Consumers would like to believe that they are in control of their purchasing choices. While consumers would say that they take price, value, and brand reputation into account when purchasing, economic and psychological research suggests that on the whole, consumers are not so rational when making decisions.
While we might believe that we make rational choices and make purchases based on logic, research shows that decision making is influenced by various outside forces and biases which subconsciously alter our rational processing. Environmental stimuli have a bigger impact on consumer decisions than marketers often take into account, and for those who want to better understand how to use environmental differences to their advantage, there are some simple ways that you can make the most of your campaign strategy according to environmental influences.
Professor of psychology and behavioural economics Dan Ariely in his research has discussed how time pressure, whether real or perceived, is an important point-of-purchase factor that can influence consumers’ decisions. If a customer feels they are under time pressure, they often develop tunnel vision and ignore influential buying factors, finding the product that satisfies their immediate needs, rather than weighing the costs and benefits of different brands, consumers tend to choose products based on a narrower set of features. This can be used to the advantage of certain products and brands often placed in prominent locations, such as milk brands that are placed on the most central shelf and easy to reach location.
You can market your product to be easily seen and made it the first choice for shoppers looking to ‘grab’ what they need. Make your label clear with the simple facts visually available at first glance. Your milk product should clearly state that it is ‘milk’, and other important details can be included on the back of the label or in smaller print.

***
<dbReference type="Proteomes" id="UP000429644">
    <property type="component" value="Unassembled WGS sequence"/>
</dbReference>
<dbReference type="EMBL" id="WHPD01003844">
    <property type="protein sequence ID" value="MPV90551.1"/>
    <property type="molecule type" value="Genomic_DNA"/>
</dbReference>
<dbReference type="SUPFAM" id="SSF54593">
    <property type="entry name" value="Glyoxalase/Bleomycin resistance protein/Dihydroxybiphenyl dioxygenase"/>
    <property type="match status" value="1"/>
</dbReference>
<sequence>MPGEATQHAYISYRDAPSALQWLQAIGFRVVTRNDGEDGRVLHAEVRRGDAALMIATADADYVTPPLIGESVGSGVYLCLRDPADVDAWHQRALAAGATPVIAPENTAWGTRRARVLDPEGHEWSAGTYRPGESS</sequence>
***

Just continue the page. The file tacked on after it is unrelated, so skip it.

It is also important to consider your product placement. If your product is in the eye line of shoppers who are in a hurry, they are likely to select your product, even at a higher price point, because they don’t have time to think about the extra costs.
Take away: Make your label bold and put your product in the premium position to get time pressure sales.
The environment we are in affects our mood, and our mood affects our purchasing decisions. Good weather has been shown to increase consumer spending on non-essential items because the extra sunlight improves our mood. Specific environments can also influence our moods, proven by the trend in making supermarkets feel more welcoming with warm lighting, soft music, wide isles and organized aisles and shelves.
However, consumers are also prone to shutting down when in negative environments, making the decision not to spend. One of the biggest influences is packaging, which can influence people to spend more on a similar product if the customer perceives that the product is more ‘environmentally friendly’ in terms of recycling. According to one study, it remains unclear why consumers choose to buy regular food in such packaging [sustainable and/or environmentally friendly packaging], especially when it is more expensive and other alternatives are available.
The mood set by a brand is not always is in control of the company, but you can make choices to better place your product, such as choosing packaging that influences consumer spending because it feels like an ‘ethical’ choice and media advertising that ensures your product is related to positively, such as milk promoted after a cereal advertisement.
Take away: It is important that as a brand you create the context when creating and testing new messaging.
The season influences the consumer spending in obvious ways. In winter, people shop for jackets and warm clothing. Nearing the end of the year, people buy gifts. At the beginning of the year, people buy gym memberships in the vain hope of keeping a promise. A University of Chicago study found that people looking to the future prefer a beverage that promotes excitement, like prosecco, while those who are focused on the present will prefer a beverage that promotes calmness, like camomile tea.
When planning your strategy, it is important to target your marketing according to not only to the seasons but also the events that are approaching, such as significant holidays and consumer events, like Black Friday. Brands should aim to take advantage of the moods that accompany such occasions and strategies to optimize sales based on that mood.
Take away: Promoting your brand during seasons should focus on a need-state strategy that shows how your product is essential during the season.
Know Your Market
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